To be published in the January 2012 edition of the Journal of Clinical Endocrinology & Metabolism, the study found that obese children with lower levels of vitamin D had higher degrees of insulin resistance, researchers said.
Though they stopped short of concluding that vitamin D deficiency causes abnormal glucose metabolism, researchers from the University of Texas said their study suggests that low vitamin D levels may play a role in the development of type 2 diabetes.
In the study, scientists measured vitamin D levels, blood sugar levels, serum insulin, BMI and blood pressure in 411 obese children and 87 non-overweight kids.
Participants were asked to provide their dietary information like soda, juice and milk consumption, average fruit and vegetable intake and breakfast-eating habits.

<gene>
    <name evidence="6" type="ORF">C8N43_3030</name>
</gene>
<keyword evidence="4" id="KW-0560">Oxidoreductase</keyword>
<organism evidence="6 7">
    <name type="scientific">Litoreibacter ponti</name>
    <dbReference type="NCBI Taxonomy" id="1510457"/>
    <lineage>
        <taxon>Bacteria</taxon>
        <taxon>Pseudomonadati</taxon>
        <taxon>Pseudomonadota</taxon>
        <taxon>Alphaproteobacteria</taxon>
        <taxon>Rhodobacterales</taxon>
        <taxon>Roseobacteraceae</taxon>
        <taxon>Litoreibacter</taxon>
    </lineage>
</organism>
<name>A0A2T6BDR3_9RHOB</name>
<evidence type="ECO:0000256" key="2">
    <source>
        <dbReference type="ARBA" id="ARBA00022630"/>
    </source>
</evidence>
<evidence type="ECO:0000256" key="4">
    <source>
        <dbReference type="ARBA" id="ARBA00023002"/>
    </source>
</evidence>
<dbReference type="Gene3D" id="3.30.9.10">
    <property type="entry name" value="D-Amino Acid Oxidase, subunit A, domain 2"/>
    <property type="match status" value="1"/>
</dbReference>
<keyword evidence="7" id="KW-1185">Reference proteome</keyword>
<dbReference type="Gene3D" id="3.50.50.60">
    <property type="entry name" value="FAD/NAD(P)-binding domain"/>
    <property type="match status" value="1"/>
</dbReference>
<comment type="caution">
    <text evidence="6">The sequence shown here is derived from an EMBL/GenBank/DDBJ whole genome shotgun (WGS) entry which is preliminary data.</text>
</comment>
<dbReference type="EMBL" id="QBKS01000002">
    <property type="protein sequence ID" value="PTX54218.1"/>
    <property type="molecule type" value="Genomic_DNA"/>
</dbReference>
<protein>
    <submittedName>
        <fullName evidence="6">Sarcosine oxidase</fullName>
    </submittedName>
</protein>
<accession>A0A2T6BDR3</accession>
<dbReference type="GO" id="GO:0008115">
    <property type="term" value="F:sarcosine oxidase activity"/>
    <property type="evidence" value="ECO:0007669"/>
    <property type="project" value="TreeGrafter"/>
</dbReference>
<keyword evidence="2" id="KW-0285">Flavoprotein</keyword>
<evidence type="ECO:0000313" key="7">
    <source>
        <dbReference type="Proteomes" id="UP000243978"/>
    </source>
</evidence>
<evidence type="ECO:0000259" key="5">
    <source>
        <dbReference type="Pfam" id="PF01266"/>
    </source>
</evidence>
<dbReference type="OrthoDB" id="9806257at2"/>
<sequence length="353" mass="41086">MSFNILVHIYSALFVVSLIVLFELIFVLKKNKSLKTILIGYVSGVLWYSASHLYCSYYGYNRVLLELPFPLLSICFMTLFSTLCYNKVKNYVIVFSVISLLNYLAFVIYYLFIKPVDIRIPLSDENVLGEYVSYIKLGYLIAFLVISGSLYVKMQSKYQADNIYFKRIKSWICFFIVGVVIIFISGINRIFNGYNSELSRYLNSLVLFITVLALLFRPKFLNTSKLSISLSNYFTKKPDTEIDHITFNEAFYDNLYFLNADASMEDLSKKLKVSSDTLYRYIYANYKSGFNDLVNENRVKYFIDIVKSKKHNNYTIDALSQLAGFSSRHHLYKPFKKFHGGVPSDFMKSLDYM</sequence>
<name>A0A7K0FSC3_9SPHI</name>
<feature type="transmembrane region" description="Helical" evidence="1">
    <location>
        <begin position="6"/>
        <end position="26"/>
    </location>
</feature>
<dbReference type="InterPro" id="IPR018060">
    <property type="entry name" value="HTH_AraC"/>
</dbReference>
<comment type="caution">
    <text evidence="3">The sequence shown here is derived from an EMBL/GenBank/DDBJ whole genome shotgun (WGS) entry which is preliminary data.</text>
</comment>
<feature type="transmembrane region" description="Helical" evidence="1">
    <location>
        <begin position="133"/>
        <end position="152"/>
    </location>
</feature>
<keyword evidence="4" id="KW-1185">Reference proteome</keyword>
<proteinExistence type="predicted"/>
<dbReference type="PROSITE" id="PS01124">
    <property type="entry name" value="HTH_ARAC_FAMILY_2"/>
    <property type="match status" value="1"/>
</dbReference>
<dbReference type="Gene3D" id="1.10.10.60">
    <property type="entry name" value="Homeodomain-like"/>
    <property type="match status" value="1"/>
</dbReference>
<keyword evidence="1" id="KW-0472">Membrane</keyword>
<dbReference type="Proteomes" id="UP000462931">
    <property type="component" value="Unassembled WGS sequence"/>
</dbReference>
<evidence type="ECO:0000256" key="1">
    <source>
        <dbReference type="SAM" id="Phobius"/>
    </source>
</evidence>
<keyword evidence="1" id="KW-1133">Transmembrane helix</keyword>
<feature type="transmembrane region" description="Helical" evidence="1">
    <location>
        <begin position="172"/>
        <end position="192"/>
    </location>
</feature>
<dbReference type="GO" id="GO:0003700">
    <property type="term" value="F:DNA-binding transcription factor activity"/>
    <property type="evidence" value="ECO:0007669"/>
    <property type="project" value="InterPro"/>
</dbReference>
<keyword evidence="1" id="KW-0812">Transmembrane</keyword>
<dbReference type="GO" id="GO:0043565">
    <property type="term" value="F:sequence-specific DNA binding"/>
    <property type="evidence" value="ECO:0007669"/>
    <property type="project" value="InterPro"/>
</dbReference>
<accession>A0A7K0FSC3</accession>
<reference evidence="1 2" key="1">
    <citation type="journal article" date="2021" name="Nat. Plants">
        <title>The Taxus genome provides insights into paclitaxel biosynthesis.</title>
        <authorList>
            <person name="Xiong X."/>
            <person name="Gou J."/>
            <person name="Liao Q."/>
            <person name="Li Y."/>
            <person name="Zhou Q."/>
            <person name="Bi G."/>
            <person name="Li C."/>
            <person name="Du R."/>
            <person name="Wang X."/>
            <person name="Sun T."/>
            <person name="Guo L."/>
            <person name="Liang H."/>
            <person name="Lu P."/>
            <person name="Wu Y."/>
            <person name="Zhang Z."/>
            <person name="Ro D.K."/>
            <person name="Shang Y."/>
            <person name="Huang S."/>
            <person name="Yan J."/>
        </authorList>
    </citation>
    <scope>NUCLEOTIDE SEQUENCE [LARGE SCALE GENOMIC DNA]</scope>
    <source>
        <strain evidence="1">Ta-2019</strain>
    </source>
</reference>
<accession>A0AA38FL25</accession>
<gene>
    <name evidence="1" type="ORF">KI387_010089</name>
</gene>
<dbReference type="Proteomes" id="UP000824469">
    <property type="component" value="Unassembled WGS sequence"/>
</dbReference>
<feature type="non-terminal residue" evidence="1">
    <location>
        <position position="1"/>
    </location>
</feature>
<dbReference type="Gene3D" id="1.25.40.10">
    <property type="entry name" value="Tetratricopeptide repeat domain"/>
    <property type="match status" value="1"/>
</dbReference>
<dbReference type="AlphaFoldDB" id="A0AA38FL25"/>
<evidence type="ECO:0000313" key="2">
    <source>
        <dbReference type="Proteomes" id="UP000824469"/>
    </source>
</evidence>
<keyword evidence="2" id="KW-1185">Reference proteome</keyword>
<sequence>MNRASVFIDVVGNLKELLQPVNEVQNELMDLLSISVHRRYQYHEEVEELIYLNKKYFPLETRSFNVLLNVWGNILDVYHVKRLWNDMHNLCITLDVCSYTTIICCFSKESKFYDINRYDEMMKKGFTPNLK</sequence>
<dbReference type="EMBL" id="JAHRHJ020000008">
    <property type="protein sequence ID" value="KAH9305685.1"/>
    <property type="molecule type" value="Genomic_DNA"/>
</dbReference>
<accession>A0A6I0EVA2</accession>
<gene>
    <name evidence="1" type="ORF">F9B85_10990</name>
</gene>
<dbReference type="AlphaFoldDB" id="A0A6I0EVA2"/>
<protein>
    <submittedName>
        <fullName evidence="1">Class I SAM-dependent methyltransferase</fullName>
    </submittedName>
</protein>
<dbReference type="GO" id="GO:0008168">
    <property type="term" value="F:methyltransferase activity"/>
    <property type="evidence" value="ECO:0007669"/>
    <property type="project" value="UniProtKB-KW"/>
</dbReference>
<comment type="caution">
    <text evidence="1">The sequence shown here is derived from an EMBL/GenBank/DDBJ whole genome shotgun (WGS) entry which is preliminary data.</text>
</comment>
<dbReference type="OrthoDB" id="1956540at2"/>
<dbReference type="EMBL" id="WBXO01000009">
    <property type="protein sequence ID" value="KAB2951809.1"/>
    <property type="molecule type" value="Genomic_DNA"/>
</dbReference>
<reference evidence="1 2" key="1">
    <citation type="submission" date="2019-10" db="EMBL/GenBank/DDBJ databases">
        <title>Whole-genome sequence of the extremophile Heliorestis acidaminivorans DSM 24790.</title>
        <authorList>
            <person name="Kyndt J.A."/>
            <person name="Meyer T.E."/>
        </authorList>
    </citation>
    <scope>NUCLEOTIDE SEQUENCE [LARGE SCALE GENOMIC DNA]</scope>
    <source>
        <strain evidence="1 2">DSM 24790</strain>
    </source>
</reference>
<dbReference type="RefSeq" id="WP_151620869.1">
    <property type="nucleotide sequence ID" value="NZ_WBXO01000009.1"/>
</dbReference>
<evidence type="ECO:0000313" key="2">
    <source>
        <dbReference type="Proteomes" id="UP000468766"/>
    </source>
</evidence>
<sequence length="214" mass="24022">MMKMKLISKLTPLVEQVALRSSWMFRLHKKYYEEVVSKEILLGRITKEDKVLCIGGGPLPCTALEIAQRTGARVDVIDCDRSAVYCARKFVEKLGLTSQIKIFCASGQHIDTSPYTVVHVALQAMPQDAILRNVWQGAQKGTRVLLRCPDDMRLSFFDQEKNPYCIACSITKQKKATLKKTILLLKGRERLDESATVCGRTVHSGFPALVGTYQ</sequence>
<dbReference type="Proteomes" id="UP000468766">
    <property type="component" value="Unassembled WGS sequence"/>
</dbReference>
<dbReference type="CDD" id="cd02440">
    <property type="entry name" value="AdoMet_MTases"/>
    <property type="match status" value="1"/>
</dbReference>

What emerged were clear associations between lower vitamin D levels in obese children who had poor dietary habits like skipping breakfast, and increased consumption of soda and juice, researchers said.
Meanwhile, a study published out of the University of Missouri-Columbia found that obese teenagers need significantly more vitamin D than their leaner counterparts -- seven times more than the current daily recommended intake of 600 international units (IU). That is because obese adolescents absorb vitamin D in their fat stores and are about half as efficient as their leaner counterparts at metabolizing their benefits, researchers said.
Their study called for obese adolescents to up their vitamin D intake to 4,000 IUs.
While the body is able to store vitamin D from the sunny summer months, other foods sources include cheese, mackerel, sardines, salmon and fish liver oil.
From the December 7, 2011, Prepared Foods' Daily News.